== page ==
As we exited g727 into the throng who were milling about the doors of the three nearly adjacent galleries, Stan and Ana passed out their handbills, prompting many short conversations. This slowed our entrance into the neighboring Infusion Gallery.
At each gallery, the three of us lit out on our own: Stan to talk to the host to see about leaving some of his handbills and to explore what mutual benefit their two businesses might have; Ana lingering on the images she liked; I doing the same. At the back of the gallery, they were offering the infamous “Two-buck Chuck” (Trader Vic’s “Charles Shaw” wine) for $2 a glass. For the first time in my life, I drank a glass. A man beside the desktop-cum-bar addressed me thusly:
“I want to show you something,” he said, reaching into an artist’s wooden canvas carrier.
He produced an 11″ × 14 ″ canvas depicting what was obviously his head in profile. It was an alla prima-style portrait in acrylic. Impatient for my response he asked,
“What do you think!?”
“Interesting…” I said, as it became apparent he had somewhat of a buzz.
He removed his glasses and turned his head away while holding the picture next to its model.
“You don’t have to do that… I could tell immediately that it’s you,” I said affably.
I went on to tell him how much I enjoyed self-portraiture, especially Rembrandt, who had one of the most prolific lifelong records of his image of any major painter.
“But I don’t have to tell you that, you’re an artist”, I realized.
“No you don’t,” he said. He repeated his previous process, removing his glasses and holding the painting beside his head, and again prodded me: “What do you think?”
I tried to look at the picture without prejudice and discern what he might have been trying to achieve. Finally, one aspect of the portrait struck me.
“I like how your ear is turned out, as if from another angle, like a touch of cubism. It makes you look like a good listener,” I suggested.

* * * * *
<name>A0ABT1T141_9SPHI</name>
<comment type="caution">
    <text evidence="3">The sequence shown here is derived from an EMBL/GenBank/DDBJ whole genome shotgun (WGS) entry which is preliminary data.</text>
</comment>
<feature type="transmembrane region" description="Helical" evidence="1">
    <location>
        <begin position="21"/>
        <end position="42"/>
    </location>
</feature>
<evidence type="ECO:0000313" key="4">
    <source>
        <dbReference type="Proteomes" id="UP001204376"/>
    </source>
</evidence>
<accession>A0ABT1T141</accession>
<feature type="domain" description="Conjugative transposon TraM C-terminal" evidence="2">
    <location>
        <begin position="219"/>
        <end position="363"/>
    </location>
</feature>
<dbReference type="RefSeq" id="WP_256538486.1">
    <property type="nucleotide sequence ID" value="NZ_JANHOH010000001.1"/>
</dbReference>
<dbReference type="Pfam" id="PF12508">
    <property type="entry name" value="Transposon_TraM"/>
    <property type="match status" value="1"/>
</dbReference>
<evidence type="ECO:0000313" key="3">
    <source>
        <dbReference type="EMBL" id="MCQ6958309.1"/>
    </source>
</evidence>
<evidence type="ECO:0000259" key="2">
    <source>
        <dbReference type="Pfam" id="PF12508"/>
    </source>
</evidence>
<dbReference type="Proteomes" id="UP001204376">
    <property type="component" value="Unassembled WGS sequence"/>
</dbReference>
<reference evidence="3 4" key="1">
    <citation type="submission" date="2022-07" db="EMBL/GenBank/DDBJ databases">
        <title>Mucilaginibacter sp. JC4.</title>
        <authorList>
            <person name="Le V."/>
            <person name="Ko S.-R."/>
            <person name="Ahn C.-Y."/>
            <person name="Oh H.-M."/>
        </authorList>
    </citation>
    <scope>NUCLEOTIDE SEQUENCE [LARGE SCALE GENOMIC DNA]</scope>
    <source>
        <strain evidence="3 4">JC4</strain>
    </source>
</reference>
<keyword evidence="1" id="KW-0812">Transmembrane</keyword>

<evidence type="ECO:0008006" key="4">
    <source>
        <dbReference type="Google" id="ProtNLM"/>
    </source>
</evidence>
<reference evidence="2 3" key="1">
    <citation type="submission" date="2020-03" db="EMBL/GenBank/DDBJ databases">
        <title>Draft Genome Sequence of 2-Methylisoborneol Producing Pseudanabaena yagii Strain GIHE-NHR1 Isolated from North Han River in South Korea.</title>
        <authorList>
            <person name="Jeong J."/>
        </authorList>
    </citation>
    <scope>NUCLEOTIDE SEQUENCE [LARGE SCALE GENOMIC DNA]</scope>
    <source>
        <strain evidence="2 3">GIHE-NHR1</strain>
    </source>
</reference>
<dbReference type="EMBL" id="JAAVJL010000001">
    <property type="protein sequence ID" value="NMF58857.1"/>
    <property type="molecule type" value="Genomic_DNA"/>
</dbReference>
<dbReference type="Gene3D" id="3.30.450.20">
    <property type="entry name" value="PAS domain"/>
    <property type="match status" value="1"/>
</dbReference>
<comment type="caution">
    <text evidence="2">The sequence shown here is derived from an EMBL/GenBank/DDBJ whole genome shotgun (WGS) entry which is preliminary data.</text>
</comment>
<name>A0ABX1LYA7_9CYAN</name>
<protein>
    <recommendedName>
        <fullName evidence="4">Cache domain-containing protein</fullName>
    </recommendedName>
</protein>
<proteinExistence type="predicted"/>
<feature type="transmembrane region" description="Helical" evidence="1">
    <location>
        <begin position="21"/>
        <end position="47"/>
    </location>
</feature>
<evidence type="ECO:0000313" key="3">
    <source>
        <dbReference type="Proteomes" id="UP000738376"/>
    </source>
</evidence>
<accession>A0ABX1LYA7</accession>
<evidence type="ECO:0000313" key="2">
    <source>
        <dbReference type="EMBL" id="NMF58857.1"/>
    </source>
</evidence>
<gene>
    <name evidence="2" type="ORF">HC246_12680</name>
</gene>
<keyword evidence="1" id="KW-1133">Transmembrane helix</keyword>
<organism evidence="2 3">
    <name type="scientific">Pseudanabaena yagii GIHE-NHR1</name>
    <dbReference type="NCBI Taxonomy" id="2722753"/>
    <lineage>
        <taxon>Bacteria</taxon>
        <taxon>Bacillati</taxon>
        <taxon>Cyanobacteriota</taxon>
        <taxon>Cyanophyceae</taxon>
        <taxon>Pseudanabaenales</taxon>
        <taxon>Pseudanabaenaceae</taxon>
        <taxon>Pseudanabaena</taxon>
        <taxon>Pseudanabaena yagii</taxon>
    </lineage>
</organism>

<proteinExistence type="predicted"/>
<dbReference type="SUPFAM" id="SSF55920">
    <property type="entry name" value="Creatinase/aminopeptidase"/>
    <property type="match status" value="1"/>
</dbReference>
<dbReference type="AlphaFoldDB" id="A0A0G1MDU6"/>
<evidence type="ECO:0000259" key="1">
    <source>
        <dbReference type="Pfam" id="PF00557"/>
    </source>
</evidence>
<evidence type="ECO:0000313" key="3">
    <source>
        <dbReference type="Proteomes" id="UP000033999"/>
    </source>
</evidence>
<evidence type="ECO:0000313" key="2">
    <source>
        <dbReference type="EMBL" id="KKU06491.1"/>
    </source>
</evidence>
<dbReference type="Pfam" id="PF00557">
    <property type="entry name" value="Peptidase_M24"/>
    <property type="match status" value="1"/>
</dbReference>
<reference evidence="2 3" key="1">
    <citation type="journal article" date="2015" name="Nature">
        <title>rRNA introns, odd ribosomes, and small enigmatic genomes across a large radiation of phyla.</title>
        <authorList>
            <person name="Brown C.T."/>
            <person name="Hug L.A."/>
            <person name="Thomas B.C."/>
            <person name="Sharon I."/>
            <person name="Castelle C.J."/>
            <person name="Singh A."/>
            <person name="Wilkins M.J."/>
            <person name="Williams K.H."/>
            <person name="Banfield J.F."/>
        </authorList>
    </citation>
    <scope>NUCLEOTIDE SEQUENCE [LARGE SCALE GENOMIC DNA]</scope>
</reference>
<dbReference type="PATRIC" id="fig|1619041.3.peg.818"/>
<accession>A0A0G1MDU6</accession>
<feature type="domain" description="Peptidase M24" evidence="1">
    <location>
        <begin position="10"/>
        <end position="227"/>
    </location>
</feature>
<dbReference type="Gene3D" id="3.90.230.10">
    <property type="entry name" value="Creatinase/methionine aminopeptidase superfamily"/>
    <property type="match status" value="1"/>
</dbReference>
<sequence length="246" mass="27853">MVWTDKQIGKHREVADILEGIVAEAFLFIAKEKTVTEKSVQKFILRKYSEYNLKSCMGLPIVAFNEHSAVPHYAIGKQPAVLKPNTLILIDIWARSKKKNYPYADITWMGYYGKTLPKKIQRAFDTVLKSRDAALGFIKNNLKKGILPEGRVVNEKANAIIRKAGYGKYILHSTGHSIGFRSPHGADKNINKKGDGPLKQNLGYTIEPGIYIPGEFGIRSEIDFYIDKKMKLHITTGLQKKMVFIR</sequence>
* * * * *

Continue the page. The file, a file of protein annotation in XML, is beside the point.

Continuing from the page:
“I am a good listener,” he replied proudly. But apparently, that was not an intentional aspect of his portrait, as he gave no acknowledgement. He asked again: “So, what do you think?”
“Well, it’s a good likeness of you. I like it,” I said, trying to be pleasant.
He turned his head away, for a different reason this time, “I like it!” he said, mocking me, half to himself and half to the wine-desk hostess.
A moment later Stan came to tell me they were ready to leave. I said I’d catch up in a minute as I tried to finish the plonky wine.
Again, the narrow egress through the crowd was beneficial to Downtownster’s purposes. It created more opportunity for contact with potential site-hitters. We had spent an hour and a half at these three galleries and after some ten minutes of working through the mass we emerged onto a sparsely populated part of the sidewalk.
(Unfortunately, the day I returned [May 27th], Infusion Gallery was preparing to put in its next show. The exhibit on Art Walk night was interesting and diverse. They had images created in digital, photographic and paint media. Some of it was very good, but since it is gone now I can only discuss the space and its ambience. I had the pleasure of meeting the Gallery Director Heidi Calvert, who is a photographic artist and also presents her own performance art/burlesque/dance parties there.
Infusion Gallery is set up in an unexpected way. The center of the 18 foot-wide room has a built-in, poured-concrete stage elevated two feet off the floor and inset between the walls. The dimensions of the stage are 12 feet deep by 20 feet wide and this space was the most interesting gallery-within-a-gallery area I saw that night. It is a great space for medium-large to large canvasses or an installation or sculpture and, inherently, the work in this area seems more important. The gallery is open Wednesday through Saturday from Noon to 6 p.m.
Heidi’s Calvert’s photography, which she shows continuously here, is erotic portraiture of women. Her work was in color and made use of unusual lingerie, wigs, locations and in one case, a mask. She showed one group portrait of Feminine Oddities, the burlesque troupe from the Hive who also perform at Ms. Calvert’s shows. Her next show, on June 13th [from 9 p.m. to 1 a.m.] she calls Fever!, a “Medical Fetish Disco”. She said among what to expect would be scantily and suggestively clad “nurses” putting casts on “patients”, revelers in hospital gowns and electronica -themed disco music. For party information call Infusion Gallery at 213 683-8827.